by Natasha Burton

how is cbd oil made

You may know about CBD oil’s various health and wellness benefits, but most of us are a little less informed about the substance’s production and what we should know before choosing a product to use. Whether ingested or used topically, CBD oil is made using a few different processes. To boot, it can even be different colors and contain contaminants, depending on how the cannabis plants used to make it are grown.

As you can imagine, these are all important considerations before making a purchase. Here’s what to know about how CBD oil is made and what to consider when assessing CBD products.

CBD Whole-Plant Extract Method

When looking at how is CBD oil made, one method is known as “whole plant extract” (and it’s also known as “full spectrum”). This means that, when the oil is made, it contains not only CBD but also some levels of THC, as well as other cannabinoids from the cannabis plant, and terpenes, which are the anti-inflammatory agents within the plant. Typically, whole-plant is the more popular option. Research shows that full spectrum CBD oil can be more effective than isolate CBD oil—more on this in a moment—for treating inflammatory conditions.

Isolate Method

Comparatively, the isolate method means that the CBD oil extracted contains only CBD (that means no terpenes, fatty acids or other cannabinoids). Some people may prefer this method for one simple reason: Because it doesn’t have any level of THC, isolate method-produced CBD oil can be considered a less risky option for anyone who doesn’t want THC in their system. (The chances of this are low, but for those very cautious people, isolate can be a good option.)

CO2 Extraction

To make the oil itself, supercritical carbon dioxide process is the most expensive. This newer process uses fluid CO2—instead of chemicals—as a solvent, and it’s often used in the food industry for other commercial extraction processes, particularly to make coffee and omega-3 oil.

Ethanol Extraction

This extraction method is the most common. Basically, ethanol is used as a solvent to remove CBD from the cannabis plant. The upside to this is that it’s fast, it’s less power intensive than the CO2 method and it requires inexpensive equipment. The downside? Ethanol is super-flammable so the process requires certain precautions.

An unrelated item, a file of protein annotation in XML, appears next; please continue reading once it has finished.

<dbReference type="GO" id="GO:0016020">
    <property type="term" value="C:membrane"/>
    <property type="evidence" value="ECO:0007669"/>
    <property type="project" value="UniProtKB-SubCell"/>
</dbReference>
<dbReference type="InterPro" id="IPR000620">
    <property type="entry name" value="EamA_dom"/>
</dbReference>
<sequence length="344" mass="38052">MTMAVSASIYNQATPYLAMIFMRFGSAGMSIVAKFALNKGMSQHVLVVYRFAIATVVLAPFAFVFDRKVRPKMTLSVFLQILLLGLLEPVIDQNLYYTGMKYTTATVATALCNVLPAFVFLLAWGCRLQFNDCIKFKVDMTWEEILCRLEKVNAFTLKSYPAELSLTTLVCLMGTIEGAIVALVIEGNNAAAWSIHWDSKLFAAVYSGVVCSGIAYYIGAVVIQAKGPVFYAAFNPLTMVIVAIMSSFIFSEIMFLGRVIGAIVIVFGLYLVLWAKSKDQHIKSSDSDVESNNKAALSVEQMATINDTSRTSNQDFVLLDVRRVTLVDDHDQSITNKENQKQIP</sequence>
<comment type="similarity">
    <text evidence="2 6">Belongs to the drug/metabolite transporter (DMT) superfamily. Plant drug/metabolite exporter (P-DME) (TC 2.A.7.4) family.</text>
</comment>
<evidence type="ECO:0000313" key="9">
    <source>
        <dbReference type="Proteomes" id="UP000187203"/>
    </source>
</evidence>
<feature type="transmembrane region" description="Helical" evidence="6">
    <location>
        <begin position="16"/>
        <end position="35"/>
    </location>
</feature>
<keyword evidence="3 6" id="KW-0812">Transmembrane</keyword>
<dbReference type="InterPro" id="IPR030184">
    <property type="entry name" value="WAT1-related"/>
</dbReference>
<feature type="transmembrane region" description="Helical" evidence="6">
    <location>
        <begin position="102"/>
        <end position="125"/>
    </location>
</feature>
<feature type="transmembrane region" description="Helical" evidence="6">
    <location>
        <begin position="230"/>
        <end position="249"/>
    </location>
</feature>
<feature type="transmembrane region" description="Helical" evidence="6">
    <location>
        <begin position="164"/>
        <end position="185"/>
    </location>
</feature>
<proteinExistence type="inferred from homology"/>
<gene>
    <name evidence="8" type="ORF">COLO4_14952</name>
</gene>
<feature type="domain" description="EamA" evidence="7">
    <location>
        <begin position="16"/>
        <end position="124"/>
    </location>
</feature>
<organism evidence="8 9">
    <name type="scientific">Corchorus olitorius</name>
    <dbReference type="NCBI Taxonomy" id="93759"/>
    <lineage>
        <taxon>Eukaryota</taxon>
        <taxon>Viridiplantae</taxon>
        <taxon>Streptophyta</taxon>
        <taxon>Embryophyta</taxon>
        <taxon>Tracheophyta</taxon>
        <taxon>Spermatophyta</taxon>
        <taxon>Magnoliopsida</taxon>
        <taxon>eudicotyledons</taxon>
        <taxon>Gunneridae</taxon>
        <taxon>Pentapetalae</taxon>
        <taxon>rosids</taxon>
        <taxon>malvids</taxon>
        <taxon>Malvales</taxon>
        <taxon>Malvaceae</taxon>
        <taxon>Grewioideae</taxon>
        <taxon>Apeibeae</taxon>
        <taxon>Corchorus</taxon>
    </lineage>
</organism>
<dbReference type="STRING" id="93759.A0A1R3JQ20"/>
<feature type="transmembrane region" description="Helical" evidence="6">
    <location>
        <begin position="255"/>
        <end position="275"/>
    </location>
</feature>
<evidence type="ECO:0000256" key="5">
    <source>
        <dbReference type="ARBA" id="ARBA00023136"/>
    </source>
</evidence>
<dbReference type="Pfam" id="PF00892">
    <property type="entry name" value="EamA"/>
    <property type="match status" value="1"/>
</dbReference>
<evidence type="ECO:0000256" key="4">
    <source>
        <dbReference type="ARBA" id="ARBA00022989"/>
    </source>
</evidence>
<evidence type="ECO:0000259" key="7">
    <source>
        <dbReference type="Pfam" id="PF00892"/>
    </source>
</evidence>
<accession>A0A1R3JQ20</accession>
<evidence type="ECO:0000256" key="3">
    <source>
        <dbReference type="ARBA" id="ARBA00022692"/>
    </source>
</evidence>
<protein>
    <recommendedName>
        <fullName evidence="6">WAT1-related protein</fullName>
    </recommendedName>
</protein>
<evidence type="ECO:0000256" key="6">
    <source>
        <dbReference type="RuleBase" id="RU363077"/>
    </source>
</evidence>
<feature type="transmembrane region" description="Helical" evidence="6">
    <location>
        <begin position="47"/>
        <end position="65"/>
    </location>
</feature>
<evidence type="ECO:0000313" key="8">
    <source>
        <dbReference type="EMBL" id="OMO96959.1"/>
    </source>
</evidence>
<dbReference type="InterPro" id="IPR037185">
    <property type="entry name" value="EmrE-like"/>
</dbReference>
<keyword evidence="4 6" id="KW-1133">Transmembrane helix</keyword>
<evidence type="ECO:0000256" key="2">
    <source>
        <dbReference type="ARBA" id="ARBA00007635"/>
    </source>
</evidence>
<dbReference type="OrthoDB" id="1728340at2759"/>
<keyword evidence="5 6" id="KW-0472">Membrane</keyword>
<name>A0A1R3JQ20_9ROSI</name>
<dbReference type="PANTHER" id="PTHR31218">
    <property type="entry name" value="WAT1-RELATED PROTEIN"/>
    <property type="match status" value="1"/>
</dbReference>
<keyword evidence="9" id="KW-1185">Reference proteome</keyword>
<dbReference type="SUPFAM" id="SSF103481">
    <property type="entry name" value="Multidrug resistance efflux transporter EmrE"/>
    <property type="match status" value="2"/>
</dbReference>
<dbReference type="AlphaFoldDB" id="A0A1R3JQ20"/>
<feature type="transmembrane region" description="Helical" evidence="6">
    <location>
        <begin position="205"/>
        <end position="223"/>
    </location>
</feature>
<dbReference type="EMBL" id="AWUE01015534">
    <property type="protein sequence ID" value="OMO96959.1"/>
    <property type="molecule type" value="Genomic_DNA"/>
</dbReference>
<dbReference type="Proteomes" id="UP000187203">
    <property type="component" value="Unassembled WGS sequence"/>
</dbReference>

Color Choices

In addition to how CBD oil is made, there’s some variance in color, depending on the oil type. Filtered oil is yellow or gold and is considered the highest quality (meaning it may also be more expensive). Decarboxylated oil is heated to “activate” CBD’s healing properties and is known for being extremely potent. It’s typically more of an amber or brown color. Raw oil is usually dark or green-tinged, since it doesn’t get filtered and still contains plant fibers and chlorophyll.

What to Consider Before You Buy

The most important factor when choosing a CBD oil is not necessarily how it’s made and what process is used. What matters most is how the cannabis plants are grown and what contaminants, if any, they contain. While several states have legalized CBD, there is a still little regulation to protect consumers. Learning about whether topical or ingested is right for you, how much THC and CBD are in a product, and what testing was performed on the final product are some of the key things you should be sure to find out before choosing a CBD oil.

Natasha Burton has written for Women’s Health, Livestrong, MSN, Cosmopolitan and Woman’s Day, among other print and online publications. She’s also the author of five books, including “101 Quizzes for Couples” and “The Little Black Book of Big Red Flags.”

References:

  1. https://www.scirp.org/journal/PaperInformation.aspx?paperID=53912
  2. https://www.fundacion-canna.es/en/full-spectrum-cannabis-extracts-vs-cbd-isolate
  3. https://echoconnection.org/cbd-oil-made/
  4. https://hempmedspx.com/make-cbd-oil/
  5. https://www.powerblanket.com/blog/cbd-extraction-methods/
  6. https://www.apekssupercritical.com/cbd-extraction-process/
  7. https://www.cannainsider.com/reviews/cbd-oil-color/
  8. https://www.consumerreports.org/marijuana/how-to-shop-for-cbd/